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Epling: Roanoke’s families are counting on the General Assembly to strengthen vaccine requirements

Epling: Roanoke’s families are counting on the General Assembly to strengthen vaccine requirements

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John Epling

John Epling

By John W. Epling

Epling is a family physician from Roanoke.

It is important for everyone to realize the continuing threat of vaccine-preventable illness in the United States. Issues like an abnormally severe flu season and recent measles outbreak demonstrate the growing public health dangers facing Virginians. Lawmakers now have a critical opportunity to raise the bar on health in Roanoke and across the state by enacting common sense policies to strengthen vaccine requirements in our schools.

Right now, House Bill 1090 is making its way through the legislature. This proposal would promote the health and safety of our children by aligning Virginia’s school vaccine requirements with the Center for Disease Control’s (CDC) recommended schedule.

The scientific evidence that backs these recommendations is robust and the currently recommended vaccination schedule is very effective in preventing disease if there is participation from everyone. As a family physician, I can’t emphasize strongly enough how important it is to our community’s health that Virginia’s children receive their recommended vaccines on time.

Immunization is a form of “primary prevention” – an intervention that prevents people from acquiring disease in the first place. As a tool for primary prevention, vaccines are one of the most successful public health interventions that exist, reducing and eliminating deadly diseases which were once widespread across the United States and world.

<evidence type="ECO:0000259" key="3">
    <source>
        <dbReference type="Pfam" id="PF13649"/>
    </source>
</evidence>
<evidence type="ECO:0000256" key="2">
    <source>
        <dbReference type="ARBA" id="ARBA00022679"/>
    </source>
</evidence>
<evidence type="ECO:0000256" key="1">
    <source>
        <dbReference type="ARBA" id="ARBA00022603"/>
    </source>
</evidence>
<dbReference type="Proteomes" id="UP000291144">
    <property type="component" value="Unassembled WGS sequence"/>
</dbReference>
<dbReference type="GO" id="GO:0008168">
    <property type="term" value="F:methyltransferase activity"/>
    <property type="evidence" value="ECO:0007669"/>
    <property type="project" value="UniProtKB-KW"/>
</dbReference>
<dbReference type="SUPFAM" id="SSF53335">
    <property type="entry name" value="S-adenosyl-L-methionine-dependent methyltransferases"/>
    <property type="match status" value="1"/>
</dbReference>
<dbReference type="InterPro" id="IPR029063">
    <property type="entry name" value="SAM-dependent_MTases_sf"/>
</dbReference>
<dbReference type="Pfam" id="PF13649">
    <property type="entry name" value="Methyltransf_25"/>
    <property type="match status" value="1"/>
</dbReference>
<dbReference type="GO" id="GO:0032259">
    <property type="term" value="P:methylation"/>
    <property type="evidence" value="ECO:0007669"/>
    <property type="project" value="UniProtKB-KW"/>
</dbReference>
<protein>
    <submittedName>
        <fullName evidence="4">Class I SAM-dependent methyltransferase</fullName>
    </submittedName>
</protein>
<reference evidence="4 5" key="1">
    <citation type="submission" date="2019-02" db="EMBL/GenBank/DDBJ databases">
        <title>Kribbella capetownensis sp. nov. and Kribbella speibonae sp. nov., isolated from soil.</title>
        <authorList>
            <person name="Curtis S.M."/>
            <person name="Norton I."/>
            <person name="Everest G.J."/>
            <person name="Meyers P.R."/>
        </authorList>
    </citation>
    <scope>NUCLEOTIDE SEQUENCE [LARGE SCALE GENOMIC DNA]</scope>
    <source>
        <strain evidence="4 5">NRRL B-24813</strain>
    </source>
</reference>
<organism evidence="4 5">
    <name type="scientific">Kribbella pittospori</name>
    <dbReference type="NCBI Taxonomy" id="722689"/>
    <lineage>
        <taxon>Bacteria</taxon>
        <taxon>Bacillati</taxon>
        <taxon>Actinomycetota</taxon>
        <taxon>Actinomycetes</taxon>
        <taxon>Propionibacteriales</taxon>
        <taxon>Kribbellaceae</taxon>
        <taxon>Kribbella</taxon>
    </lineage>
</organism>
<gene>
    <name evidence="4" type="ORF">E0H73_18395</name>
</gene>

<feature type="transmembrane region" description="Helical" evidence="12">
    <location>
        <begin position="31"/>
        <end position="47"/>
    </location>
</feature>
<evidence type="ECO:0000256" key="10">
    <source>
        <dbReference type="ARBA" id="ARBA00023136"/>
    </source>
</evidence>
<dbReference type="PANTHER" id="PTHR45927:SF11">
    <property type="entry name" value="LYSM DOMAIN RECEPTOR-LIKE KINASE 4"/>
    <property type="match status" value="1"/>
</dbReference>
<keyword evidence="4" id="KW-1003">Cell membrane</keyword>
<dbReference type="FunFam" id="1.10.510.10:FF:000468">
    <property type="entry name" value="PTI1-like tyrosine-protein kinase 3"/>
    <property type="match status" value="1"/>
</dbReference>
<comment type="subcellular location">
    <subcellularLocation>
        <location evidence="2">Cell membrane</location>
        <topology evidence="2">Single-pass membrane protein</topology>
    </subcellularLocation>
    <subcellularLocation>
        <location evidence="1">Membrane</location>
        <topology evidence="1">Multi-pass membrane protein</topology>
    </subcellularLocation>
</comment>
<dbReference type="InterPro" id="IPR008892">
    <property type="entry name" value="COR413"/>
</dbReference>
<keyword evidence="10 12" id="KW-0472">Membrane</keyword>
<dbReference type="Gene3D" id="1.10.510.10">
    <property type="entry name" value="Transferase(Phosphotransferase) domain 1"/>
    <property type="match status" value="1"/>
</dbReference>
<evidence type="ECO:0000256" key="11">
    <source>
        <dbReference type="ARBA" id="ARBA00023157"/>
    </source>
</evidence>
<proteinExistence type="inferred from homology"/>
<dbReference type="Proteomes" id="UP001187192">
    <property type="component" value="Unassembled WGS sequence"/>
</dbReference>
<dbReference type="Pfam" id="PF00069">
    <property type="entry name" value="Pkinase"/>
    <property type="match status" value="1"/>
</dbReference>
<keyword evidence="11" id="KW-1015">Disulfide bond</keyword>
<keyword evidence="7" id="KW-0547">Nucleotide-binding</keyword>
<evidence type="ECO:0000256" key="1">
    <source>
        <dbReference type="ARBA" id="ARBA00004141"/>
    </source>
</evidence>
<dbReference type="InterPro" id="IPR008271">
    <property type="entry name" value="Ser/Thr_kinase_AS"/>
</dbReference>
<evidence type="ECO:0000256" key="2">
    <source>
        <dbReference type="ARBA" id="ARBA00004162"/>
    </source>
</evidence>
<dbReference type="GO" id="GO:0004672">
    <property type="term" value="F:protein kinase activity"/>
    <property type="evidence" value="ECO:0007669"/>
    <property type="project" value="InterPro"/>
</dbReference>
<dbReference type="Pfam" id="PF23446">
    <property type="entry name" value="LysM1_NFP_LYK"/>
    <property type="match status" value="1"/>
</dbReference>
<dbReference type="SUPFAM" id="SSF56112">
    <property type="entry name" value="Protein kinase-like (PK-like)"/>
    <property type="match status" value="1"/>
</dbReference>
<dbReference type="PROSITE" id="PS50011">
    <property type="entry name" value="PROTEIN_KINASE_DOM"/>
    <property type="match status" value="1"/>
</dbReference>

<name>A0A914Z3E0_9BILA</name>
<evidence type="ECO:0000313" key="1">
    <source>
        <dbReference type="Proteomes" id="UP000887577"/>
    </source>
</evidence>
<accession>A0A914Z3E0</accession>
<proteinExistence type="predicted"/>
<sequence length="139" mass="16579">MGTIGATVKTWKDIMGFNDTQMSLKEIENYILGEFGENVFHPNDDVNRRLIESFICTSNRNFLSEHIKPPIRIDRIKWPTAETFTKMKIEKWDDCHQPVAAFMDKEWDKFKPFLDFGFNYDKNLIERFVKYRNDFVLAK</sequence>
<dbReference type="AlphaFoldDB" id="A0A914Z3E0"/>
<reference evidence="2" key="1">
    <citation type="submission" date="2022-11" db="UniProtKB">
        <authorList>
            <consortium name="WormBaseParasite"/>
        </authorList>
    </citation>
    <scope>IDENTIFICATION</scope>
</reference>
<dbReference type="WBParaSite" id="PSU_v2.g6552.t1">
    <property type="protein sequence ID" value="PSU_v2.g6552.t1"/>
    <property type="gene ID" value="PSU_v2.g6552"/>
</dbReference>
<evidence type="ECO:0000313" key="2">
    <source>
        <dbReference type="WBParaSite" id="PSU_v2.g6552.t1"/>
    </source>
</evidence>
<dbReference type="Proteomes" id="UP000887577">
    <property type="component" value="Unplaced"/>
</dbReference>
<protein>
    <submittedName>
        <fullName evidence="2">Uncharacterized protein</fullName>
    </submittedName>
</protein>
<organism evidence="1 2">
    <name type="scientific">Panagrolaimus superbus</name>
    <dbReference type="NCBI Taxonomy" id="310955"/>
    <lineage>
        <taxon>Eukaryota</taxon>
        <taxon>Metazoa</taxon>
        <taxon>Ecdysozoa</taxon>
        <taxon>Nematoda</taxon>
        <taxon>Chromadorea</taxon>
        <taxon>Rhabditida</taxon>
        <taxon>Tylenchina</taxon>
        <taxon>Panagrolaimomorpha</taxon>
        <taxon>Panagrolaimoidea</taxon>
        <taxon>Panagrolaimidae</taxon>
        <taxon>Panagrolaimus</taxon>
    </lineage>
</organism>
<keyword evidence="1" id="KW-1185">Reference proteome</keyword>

Vaccines have had an incredibly positive impact on public health in the U.S. Diseases like measles, polio, and rubella, that used to number in the tens to hundreds of thousands of cases per year in the U.S. have been reduced to less than one hundred cases per year. It’s estimated that vaccines given to children born between 1994 and 2018 will prevent 419 million illnesses, 26.8 million hospitalizations, and save 936,000 lives. These accomplishments in public health and preventive medicine make it all the more disturbing that vaccination rates are falling.

Every child who can receive their vaccinations on schedule should do so. Staying on schedule is the best protection for children against infectious disease. In addition, vaccines protect those who cannot be vaccinated – our neighbors, young and old – by reducing the amount of disease that circulates in society. School vaccine requirements are an effective method for ensuring that everyone who can be vaccinated is.

Because of the reemergence of diseases once thought to be eradicated, the health and safety of all Virginians is threatened. These public health concerns are entirely avoidable and preventable through commonsense policies. We have made great progress in making our Commonwealth healthier over the 20th and 21st centuries. Let’s continue to advance the health of all Virginians by bringing our school vaccination policies up to date with the most current recommendations. The General Assembly must take the important step to make Virginia a healthier, safer state by strengthening vaccine requirements in schools and adopting the CDC’s recommended immunization schedule.

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